BRIAN KIDD: How to get red tomatoes in December

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BRIAN KIDD: Days are getting longer so we're now thinking about fuchsias

SOUTHSEA GREEN with... Goff Gleadle

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Our horticultural expert answers your queries and has jobs for the coming week – weather permitting.

Q: I sowed tomato seeds at the end of June so we would have fruits in autumn. I was amazed because I had lovely fruits until the first week in December. We had a severe frost and I went out into the greenhouse and picked 36 huge fruits. Any tips on how to ripen them? Sally, Horndean.

A: I did exactly the same and picked tomatoes right up to December 9. Wrap each fruit in a half-sheet of newspaper and put them in layers in a box in the warm. Once a week unwrap them and take out the red ones. I used to do this with my lovely grandma when I was little and still do it now!

Q: I was interested to read how to use wood ash in the garden. I would like to get some soot because I have found it prevents slug damage on my potato crop. Where can I get some? GL, Eastney.

A: I have put your letter on this page as a chimney sweep may write in. I will let you know. Another idea is to look online for chimney sweeps who often advertise their services as 'flueologist'. I agree, soot ensures a slug-free potato crop if you can get hold of it.

Q: We have a stone bird bath but a brown scum forms after a few days. Is there anything we can use to stop this? HD, Chichester.

A: Go to a fish and chip shop and ask them if they will keep the liquid they use to preserve eggs. Allow the bird bath to dry out and then paint the inside with the egg preservative and allow it to dry. Apply another coat a few days later. Allow a week to pass before refilling the bird bath with water because the egg preservative needs to go into the fissures in the natural stone.

Q: A lot of leaves have fallen into our pond. Is there an easy way to get them out? GS, Rowlands Castle.

A: Use a fishing net on a pleasant day. The leaves can go into the compost heap.

JOBS FOR THE COMING WEEK

• It is very important to check bags of potatoes which were dug last autumn. This is best undertaken once a month in case any tubers are rotting. Remove any that are. Don’t leave them around; put them straight into the dustbin.

• Check onions which are often hung up in bunches. Some might have become soft in the neck (top) of the bulb. Use these first. Simply cut out the soft parts until you find flesh which is firm.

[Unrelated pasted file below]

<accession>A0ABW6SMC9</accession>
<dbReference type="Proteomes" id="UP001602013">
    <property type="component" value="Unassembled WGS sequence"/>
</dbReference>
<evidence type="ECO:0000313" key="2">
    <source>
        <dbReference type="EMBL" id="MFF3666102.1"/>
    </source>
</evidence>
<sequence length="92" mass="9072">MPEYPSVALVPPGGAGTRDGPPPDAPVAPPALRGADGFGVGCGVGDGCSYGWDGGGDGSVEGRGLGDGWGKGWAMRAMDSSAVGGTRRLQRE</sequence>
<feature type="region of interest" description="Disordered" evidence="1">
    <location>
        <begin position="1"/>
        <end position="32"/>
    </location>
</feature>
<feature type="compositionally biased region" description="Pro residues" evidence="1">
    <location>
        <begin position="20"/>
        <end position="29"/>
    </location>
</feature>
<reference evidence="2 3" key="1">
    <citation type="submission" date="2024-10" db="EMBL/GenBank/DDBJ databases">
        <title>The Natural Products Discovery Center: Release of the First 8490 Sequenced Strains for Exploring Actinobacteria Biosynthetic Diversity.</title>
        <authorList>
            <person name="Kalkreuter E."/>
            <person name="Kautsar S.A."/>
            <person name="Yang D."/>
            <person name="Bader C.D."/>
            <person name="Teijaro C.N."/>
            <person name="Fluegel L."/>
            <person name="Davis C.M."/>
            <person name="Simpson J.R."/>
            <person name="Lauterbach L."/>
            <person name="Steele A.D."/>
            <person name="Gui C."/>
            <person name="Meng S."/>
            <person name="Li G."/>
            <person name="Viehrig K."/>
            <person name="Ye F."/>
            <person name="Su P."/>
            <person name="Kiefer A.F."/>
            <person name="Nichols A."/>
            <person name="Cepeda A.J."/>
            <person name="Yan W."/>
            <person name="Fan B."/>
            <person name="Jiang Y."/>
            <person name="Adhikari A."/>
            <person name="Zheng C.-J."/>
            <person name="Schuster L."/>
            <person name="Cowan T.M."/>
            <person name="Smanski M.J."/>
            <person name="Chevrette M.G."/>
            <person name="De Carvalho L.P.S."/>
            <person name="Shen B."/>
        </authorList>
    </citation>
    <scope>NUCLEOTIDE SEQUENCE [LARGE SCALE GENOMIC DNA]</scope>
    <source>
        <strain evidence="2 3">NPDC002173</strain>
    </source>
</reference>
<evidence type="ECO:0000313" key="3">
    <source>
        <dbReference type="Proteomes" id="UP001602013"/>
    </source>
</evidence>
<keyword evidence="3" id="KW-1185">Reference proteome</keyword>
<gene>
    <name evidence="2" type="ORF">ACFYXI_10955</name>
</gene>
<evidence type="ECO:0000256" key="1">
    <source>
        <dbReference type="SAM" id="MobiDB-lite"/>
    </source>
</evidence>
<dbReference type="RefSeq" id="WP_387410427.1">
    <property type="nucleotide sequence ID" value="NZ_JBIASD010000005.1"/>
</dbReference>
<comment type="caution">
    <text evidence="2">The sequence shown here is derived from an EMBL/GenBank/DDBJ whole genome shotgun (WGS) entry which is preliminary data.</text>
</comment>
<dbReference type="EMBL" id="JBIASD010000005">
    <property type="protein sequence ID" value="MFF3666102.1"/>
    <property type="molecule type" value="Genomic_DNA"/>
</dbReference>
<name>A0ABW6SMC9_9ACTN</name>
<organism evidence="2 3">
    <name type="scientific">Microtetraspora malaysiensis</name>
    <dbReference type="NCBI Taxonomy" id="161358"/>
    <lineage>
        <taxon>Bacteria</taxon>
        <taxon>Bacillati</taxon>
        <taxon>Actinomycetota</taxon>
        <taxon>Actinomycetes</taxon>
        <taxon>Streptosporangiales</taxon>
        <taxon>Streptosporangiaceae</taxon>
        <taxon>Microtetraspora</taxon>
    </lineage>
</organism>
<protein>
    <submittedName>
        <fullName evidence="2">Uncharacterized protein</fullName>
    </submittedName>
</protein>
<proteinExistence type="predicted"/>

• The children are on holiday and a nice indoor job would be to sow some mustard and cress. You don't need to have a greenhouse. Some prefer cress to mustard but if you would like both, sow the cress three days earlier than the mustard because it takes three days longer to reach the same stem-length as the mustard. A packet of seeds costs £2 for each . In a temperature of 15C (60F) the crop will be ready to eat in 10-12 days. Instructions are on the packets. I have just sown some cress. Children like things to happen quickly!

• Did you know nearly all seedsmen have a mail order catalogue? You will find the address on the back of the seed packets, all the catalogues have wonderful pictures and it's good to be able to choose what you want to order in the darker evenings.You see, we are already looking forward to summer.

• Have you ever seen the flowers on anemone blanda? They are daisy-like blue blooms, or pink which has the added name rosea. There are little tubers in fancy packs at garden centres. They can be planted in pots right now indoors and once the pots are filled with roots these gems can be planted outdoors in a sunny spot. If you do this, they are always a great success whereas if planted directly into the garden, the little tubers often rot or are eaten by all sorts of beasties.

• Now that we have had frosts, dig out the roots of chrysanthemums, called stools. Wash them off in cold water and put them into boxes of moist potting compost in a cold greenhouse. Cutttings can be taken in February and March.

• Dig out a huge clump of rhubarb. Leave it on top of the ground to allow frosts to penetrate the thick stem. Put the clump into a black polythene bag at the end of February and then into the airing cupboard, still in the black polythene bag so that the delicious red stems can be enjoyed in March. Rhubarb keeps you going!

• If you haven't moved rhubarb plants for ages, do this now and give each clump a generous amount of farmyard manure. If you need more plants, this is the time to split the clumps.

• This is a good time to plant or transplant strawberries. It is very important not to bury the crown (centre) of the plant.If you would like to grow some in pots in the greenhouse, pot the largest runners into five-inch diameter pots. Wash the roots first to remove all the soil. Pot each plant into any potting compost BUT you will need six, or even better, eight plants for each person you intend to eat the fruits. Leave the potted plants outdoors for not less than four weeks to allow them to be cold. This initiates the hormones to produce flowers in spring. The flowers will need pollinating with a fine art brush once the blooms appear about April, but you will be picking the fruit in early May for four weeks.

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